When a patient comes to a surgeon, the surgeon's default setting is to say, 'You've got a problem? I'll take the problem off your shoulders and I'll deliver back to you a solution.' In psychiatry, when a person comes to you with a problem, it's not your job actually to solve their problem. It's your job to develop their capacity to solve their own problem.
These are the words of Ronald Heifetz, a professor of public leadership at Harvard's Kennedy School, as found in this article by Shankar Vedantam from this morning's broadcast of Morning Edition on NPR.
If language teachers are leaders, which kind of leadership should they offer?
My thinking is both, but mostly the second type. That is, the "problem" of learning a language is complex and highly personal. There are sub-problems, such as needing to learn how to pronounce a specific sound or having to pass a particular exam, that may benefit from targeted application of the first kind of leadership. But the actual job of learning a language is up to the learner.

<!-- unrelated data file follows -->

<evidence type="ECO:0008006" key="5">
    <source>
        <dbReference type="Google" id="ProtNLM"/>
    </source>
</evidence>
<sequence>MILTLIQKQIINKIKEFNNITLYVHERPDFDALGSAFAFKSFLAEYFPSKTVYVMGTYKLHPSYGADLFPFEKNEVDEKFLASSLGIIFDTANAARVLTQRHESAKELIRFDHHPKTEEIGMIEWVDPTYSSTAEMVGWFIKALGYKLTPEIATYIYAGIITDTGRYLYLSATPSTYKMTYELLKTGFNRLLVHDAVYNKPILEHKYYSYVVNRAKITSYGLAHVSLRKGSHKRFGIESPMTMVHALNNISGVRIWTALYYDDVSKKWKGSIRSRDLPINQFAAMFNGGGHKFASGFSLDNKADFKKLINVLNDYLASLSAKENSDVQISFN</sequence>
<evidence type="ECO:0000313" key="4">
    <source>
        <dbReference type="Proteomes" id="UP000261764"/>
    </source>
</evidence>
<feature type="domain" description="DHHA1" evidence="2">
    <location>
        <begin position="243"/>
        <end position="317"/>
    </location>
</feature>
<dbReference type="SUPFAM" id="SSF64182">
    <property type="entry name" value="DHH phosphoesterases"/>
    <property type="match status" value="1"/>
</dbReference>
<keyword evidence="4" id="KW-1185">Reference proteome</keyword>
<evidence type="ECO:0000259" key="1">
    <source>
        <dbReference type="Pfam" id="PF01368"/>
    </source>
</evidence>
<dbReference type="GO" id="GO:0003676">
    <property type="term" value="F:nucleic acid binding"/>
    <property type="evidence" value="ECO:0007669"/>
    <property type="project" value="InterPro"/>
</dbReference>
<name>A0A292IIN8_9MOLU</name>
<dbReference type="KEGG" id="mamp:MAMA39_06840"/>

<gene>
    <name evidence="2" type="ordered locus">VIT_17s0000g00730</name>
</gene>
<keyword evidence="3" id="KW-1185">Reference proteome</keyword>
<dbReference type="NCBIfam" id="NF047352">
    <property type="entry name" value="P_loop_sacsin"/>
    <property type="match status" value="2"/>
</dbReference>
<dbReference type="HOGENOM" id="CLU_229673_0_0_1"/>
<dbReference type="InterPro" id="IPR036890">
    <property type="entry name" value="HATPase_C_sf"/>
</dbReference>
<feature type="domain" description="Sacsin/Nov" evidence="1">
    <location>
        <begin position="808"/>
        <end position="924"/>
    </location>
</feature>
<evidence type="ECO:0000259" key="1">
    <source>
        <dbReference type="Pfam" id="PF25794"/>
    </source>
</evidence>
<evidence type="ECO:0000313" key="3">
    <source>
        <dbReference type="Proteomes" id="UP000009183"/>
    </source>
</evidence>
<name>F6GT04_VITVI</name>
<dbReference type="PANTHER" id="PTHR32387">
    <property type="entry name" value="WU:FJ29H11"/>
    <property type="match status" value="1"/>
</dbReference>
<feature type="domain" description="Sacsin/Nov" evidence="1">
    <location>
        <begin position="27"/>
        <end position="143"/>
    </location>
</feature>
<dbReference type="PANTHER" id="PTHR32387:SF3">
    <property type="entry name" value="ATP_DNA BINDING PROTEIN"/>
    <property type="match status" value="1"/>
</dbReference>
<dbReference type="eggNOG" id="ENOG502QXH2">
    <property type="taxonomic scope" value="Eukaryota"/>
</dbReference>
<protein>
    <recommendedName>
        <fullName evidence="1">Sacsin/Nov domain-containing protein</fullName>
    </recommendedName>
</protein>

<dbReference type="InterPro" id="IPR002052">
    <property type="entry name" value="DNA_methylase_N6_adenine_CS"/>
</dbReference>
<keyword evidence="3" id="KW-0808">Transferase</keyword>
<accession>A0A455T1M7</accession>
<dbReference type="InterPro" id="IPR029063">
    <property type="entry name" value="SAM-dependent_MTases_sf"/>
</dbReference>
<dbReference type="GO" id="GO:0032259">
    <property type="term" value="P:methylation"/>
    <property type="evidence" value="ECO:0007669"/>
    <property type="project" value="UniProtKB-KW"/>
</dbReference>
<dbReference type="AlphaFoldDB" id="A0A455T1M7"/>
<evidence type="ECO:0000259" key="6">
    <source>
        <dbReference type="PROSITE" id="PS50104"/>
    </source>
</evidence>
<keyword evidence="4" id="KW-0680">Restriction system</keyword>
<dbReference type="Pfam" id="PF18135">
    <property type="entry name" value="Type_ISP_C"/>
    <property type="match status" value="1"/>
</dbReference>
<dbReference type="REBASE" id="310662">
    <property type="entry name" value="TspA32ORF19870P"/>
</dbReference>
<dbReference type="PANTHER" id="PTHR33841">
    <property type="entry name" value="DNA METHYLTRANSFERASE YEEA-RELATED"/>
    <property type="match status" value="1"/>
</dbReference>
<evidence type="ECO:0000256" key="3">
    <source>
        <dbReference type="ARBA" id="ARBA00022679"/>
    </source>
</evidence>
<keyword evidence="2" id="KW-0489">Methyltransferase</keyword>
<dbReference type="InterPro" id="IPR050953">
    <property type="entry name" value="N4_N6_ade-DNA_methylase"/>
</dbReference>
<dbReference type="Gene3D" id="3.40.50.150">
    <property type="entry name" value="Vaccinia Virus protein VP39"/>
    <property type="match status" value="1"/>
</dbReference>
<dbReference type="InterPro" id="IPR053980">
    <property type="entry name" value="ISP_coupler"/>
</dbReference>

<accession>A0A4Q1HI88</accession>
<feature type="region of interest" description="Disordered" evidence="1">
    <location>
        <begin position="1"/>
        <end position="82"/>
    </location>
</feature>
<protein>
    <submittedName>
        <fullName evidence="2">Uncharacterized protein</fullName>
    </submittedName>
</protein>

Maybe many of the problems facing our public school system today are also in need of the second kind of leadership?
The Master doesn't talk, he acts.When his work is done,
the people say, "Amazing:we did it, all by ourselves!"
Tao Te Ching, Chapter 17, as translated by Stephen Mitchell